• menu (Score:2, Interesting)

    by shipbrick (929823)
    Wow for $100 million dollars you think they could design a freaking menu interface. The beta was absolutely terrible, not intuitive at all and you end up with like 3 chat windows for talking with one person. I hope it was 100% remade before launch with some of that 100 million. The gameplay is ok, it feels like Starcraft but with better graphics. So if you are feeling nostalgic, you can drop $60 or just buy an old used copy for probably $5. I'll probably still buy it just to play occasionally online wit
    • Re: (Score:3, Informative)

      by Vaphell (1489021)

      pretty much unanimously community thinks that bnet 2.0 is a hardcore fail, it doesn't offer features available 10 years ago in classic battle.net, like convenient means of communication between players or ability to play across region borders. What people get now looks like flash ridden XBoxLive imitation, infested with Facebook and people say you can actually feel lonely there with thousands of players. But hey, you can farm achievements!

      That's what you get when your services are shaped primarily by Activi

    • by Fumus (1258966)

      I'll probably still buy it just to play occasionally online with friends though...

      I hope your friends live nearby because if you want to play with people from another region (Europe, US, Asia) then you need to buy a CD-Key for that region as well.

  • ...you're gonna have to buy this game 3 times.

    You're a sucker if you buy SC2. Go play something else. Go get League of Legends or something. Don't encourage this shit where you pay $50-60 a pop 2-3 times just to get an entire game.

    • by Urkki (668283) on Sunday July 18, 2010 @03:24PM (#32944408)

      ...you're gonna have to buy this game 3 times.

      You're a sucker if you buy SC2. Go play something else. Go get League of Legends or something. Don't encourage this shit where you pay $50-60 a pop 2-3 times just to get an entire game.

      Apparently you don't understand. It's very simple really. It's Starcraft. S-T-A-R-C-R-A-F-T. Everything else, such as life, liberty and pursuit of (any other kind of) happiness, is secondary.

      (And no, I'm not a real fan, and I have no current plans to play or buy the game, just saying...)

  • And they still don't support Linux.

    Yeah, yeah, I know, small market share, not enough interest, yada, yada, blah, blah, blah, ad infintitum, ad nausium.
  • these were 2 major pillars of starcraft that contributed to its success. dont falter on that. if you dont, razor1911 or skidrow will probably fix the lan play issue but you need to give us the chat.
  • by Yvan256 (722131) on Sunday July 18, 2010 @02:11PM (#32943884) Homepage Journal

    So, how is someone supposed to magically know if the GPU in his computer is better or worse than the GPUs listed for Starcraft II?

    Seriously, Apple has used so few GPUs since they switched to intel, the least Blizzard could do is list all of the supported ones.

    Where does the 9400M and the 320M fall in that list? The 320M is more powerful than the 9400M, so we can't even go by numbers alone. Stupid marketing departments with their crazy GPU names.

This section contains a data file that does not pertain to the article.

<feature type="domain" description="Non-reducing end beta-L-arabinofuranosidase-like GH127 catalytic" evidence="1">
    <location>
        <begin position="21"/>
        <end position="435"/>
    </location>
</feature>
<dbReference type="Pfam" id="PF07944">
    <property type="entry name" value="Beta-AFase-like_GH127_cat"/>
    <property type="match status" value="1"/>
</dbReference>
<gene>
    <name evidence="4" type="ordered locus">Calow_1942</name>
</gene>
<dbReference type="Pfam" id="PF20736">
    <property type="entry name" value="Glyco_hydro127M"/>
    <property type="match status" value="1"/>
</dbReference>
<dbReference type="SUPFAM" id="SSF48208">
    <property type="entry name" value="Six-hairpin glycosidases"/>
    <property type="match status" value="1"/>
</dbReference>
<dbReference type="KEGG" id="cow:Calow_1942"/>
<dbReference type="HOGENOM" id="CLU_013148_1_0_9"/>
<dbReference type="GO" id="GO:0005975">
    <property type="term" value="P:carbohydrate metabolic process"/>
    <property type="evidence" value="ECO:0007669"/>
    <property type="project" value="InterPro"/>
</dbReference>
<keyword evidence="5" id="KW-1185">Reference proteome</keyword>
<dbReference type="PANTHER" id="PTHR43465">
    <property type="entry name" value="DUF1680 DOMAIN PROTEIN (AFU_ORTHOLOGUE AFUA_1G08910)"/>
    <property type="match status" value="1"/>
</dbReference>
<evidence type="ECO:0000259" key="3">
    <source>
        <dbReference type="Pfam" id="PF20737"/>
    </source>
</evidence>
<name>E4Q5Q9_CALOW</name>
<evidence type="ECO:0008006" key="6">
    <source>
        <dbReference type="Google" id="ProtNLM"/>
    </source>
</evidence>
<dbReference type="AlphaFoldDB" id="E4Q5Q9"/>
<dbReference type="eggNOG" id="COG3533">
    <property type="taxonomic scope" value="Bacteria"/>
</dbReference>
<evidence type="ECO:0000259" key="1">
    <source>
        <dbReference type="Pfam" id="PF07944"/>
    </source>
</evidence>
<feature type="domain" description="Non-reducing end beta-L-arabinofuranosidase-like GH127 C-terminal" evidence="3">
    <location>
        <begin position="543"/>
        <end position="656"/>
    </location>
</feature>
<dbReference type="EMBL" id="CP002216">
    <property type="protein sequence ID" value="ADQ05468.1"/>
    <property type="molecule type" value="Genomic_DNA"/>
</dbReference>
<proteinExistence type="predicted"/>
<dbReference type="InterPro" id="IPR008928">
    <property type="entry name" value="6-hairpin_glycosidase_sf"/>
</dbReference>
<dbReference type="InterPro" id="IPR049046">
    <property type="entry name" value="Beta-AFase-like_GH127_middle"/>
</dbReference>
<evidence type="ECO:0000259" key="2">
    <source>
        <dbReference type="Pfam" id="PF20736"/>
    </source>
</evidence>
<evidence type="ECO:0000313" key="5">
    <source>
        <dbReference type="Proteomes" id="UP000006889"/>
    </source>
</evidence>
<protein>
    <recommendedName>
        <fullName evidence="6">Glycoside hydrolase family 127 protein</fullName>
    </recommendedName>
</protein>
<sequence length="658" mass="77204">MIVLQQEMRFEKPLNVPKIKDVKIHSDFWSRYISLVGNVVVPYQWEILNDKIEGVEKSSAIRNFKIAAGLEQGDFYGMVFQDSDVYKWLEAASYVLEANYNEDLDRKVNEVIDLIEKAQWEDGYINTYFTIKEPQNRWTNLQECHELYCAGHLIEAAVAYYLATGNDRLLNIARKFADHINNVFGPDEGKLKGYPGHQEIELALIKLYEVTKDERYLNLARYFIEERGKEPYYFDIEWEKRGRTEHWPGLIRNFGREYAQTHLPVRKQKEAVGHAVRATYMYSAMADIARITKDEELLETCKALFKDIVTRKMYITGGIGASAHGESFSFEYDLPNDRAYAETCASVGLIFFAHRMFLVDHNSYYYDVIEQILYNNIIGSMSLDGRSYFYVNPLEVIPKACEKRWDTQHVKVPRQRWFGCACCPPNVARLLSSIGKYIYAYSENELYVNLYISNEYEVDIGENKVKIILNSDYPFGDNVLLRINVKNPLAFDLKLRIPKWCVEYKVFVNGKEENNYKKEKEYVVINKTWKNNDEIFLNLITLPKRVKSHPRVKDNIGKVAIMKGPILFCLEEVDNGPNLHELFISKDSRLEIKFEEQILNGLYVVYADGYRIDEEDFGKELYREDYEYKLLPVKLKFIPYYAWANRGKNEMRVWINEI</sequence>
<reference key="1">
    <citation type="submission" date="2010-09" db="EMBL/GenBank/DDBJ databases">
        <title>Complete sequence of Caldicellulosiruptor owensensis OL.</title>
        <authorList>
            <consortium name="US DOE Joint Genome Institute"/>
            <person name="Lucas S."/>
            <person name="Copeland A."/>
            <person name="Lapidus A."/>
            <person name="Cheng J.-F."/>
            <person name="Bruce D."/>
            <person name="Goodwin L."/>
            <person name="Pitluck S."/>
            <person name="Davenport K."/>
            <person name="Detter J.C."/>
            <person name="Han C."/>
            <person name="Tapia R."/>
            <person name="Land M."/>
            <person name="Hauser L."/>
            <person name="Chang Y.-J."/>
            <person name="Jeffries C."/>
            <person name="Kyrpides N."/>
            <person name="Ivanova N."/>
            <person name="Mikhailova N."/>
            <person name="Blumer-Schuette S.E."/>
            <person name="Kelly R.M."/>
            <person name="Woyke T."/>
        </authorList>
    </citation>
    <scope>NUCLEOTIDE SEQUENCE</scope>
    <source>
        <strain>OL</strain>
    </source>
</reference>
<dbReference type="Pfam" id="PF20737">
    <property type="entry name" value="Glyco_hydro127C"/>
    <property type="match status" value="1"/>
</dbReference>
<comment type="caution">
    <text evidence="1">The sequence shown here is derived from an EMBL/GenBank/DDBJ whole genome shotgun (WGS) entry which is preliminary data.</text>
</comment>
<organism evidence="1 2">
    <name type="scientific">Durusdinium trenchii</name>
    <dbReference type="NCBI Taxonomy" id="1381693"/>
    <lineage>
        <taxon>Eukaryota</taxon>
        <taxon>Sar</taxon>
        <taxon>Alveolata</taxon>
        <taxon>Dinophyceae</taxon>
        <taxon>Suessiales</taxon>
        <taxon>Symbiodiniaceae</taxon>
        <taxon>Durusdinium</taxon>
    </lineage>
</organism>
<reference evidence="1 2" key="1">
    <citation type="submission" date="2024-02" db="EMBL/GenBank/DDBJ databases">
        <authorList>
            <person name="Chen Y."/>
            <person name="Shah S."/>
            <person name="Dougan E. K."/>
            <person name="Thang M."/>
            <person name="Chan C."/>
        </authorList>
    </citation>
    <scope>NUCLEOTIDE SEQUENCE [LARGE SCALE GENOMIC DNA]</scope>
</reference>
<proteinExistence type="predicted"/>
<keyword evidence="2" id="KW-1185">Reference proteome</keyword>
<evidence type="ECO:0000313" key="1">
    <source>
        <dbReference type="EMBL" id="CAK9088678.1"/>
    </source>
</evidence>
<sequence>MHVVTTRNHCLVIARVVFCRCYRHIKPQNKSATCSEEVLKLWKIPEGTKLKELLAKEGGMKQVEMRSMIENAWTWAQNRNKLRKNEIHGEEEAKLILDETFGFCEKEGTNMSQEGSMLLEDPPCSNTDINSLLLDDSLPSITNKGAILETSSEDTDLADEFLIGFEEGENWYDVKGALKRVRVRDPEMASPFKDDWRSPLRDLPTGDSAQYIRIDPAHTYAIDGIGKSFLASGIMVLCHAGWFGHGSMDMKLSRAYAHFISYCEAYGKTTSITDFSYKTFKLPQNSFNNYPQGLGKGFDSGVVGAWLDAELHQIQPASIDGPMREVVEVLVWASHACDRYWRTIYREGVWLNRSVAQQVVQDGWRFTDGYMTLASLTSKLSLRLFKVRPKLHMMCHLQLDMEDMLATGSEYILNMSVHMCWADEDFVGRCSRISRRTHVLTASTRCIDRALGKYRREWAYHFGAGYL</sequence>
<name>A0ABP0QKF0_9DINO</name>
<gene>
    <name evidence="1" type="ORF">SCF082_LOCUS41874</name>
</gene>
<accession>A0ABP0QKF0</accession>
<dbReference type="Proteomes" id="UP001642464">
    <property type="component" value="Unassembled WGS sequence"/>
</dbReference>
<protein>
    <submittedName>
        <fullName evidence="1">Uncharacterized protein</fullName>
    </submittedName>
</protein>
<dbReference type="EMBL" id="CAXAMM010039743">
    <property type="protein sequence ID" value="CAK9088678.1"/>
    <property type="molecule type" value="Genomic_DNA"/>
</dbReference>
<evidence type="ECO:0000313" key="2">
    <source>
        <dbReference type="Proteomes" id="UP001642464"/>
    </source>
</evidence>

• by iamhassi (659463) on Sunday July 18, 2010 @03:02PM (#32944210) Journal
      "Apple has used so few GPUs... Where does the 9400M and the 320M fall in that list?"

      TFA: [blizzard.com]
      "Mac Recommended System Requirements:....9600M GT or ATI Radeon® HD 4670 or better"
      Usually I'd agree, it can sometimes be hard to figure out if a 4890 is better than a 5750, etc, but in this case they made it pretty clear. A 9400M is not as fast as a 9600M, so while it'll play on minimum it isn't the recommended GPU.

      FYI if you ever want to check just google "(BLANK) vs (BLANK)". Chances are you'll find a review comparing the two GPU unless one of them is so old it's not even worth comparing it with the other GPU.

      Here's a great example: "PC Recommended System Requirements:... ATI Radeon® HD 3870 or better"

      So I googled: Radeon 3870 vs 4770 [google.com] and found this review [hwcompare.com] which shows the 4770 scoring 30%+ better framerates than the 3870.
  • No Download (Score:4, Informative)

    by stimpleton (732392) on Sunday July 18, 2010 @05:33PM (#32945214)
    "digitally distributed version can download it now, though it won't be playable until the 27th."

    My experience of this this of approach is unpleasant. While I talk about steam games, and while this is Battle.Net I am wary. Pre downloading then activating on the day of release for left 4 dead 2 was terrible. It probaly has something to do with time zones as the "27th" will occur a half day before for me(being in new zealand). On that day of release the sun rose, the shops opened and the copies were on the shelf. I was not able to activate for another 24 hours. Some NZ'ers could but not me.

    I note battlenet say it is "activatable once it goes on sale in the US". 07/27/2010 10:00 AM PDT

    NZ'ers and Australians, remember, copies will have been on the shelf for one day, if that affects your decision to download (BattleNet downloader 3 meg. Starcraft 2 client 8GB). Ports required are ports 3724, 6112, 6113, 6114, 4000 or 6881-6999. so if you are in a restricted environment you will get "Tracker Not Responding"

HELP!!!! I'm being held prisoner in /usr/games/lib!